There’s a lot happening in the sky on February 11. Not only will it be especially dark thanks to the new moon, but on Thursday morning, a little before sunrise, look up and you’ll see Venus closely approach Jupiter.
You should just be able to see this planetary conjunction happen with the naked eye, but binoculars or a basic telescope are always handy when looking up at celestial events.
How to spot this rare conjunction? According to Farmer’s Almanac, about 30 minutes before sunrise look low on the southeast horizon. At that point, the planets should have risen just highly enough above the horizon to be seen. The sun won’t yet have begun to brighten the sky, and you should be able to see Jupiter and Saturn shining very closely together—just 0.4 degrees apart.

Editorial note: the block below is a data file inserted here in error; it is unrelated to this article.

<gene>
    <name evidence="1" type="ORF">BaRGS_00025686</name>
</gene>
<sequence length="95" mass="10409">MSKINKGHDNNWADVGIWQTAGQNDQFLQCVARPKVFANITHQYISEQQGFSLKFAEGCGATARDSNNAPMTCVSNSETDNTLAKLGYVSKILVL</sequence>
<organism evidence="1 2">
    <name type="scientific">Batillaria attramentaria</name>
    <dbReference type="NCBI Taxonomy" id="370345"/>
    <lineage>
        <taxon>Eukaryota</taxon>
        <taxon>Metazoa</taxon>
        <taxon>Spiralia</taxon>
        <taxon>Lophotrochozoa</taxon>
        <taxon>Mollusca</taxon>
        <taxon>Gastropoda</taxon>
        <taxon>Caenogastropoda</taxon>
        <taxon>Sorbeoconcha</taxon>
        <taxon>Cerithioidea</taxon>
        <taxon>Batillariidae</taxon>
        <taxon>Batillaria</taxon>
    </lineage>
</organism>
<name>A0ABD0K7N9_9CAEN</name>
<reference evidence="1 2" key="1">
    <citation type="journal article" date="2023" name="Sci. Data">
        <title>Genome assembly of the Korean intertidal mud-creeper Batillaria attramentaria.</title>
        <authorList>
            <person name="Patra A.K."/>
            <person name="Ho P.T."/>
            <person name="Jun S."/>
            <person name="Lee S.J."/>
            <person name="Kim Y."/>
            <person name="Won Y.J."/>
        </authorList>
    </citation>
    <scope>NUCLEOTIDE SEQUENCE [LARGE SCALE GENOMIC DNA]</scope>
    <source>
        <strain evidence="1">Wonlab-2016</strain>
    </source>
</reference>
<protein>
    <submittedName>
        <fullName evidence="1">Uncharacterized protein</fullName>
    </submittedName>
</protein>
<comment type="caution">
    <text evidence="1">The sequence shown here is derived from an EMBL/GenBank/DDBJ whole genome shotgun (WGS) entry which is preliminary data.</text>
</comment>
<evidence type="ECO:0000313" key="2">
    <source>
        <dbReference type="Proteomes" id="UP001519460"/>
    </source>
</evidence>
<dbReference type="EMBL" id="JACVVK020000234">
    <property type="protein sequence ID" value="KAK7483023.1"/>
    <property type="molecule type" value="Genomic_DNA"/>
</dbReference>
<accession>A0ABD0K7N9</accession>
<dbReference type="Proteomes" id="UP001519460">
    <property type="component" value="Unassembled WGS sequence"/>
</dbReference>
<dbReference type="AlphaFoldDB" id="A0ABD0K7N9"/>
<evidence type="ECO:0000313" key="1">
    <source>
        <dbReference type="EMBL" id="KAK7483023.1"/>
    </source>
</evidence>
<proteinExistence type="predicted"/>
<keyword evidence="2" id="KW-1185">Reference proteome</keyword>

CHECK OUT: See the Stunning Winners of the Northern Lights Photographer of the Year Competition
If you’re in for a cloudy Thursday, trying looking on Friday morning—the planets will appear close together then, too.
And if you don’t have a paper sky chart or map to orient yourself with? Not to worry. You can use a handy app like Star Walk 2 to easily find these two gas giants, right where you are.
SHARE The Bright Celestial News With Pals on Social Media…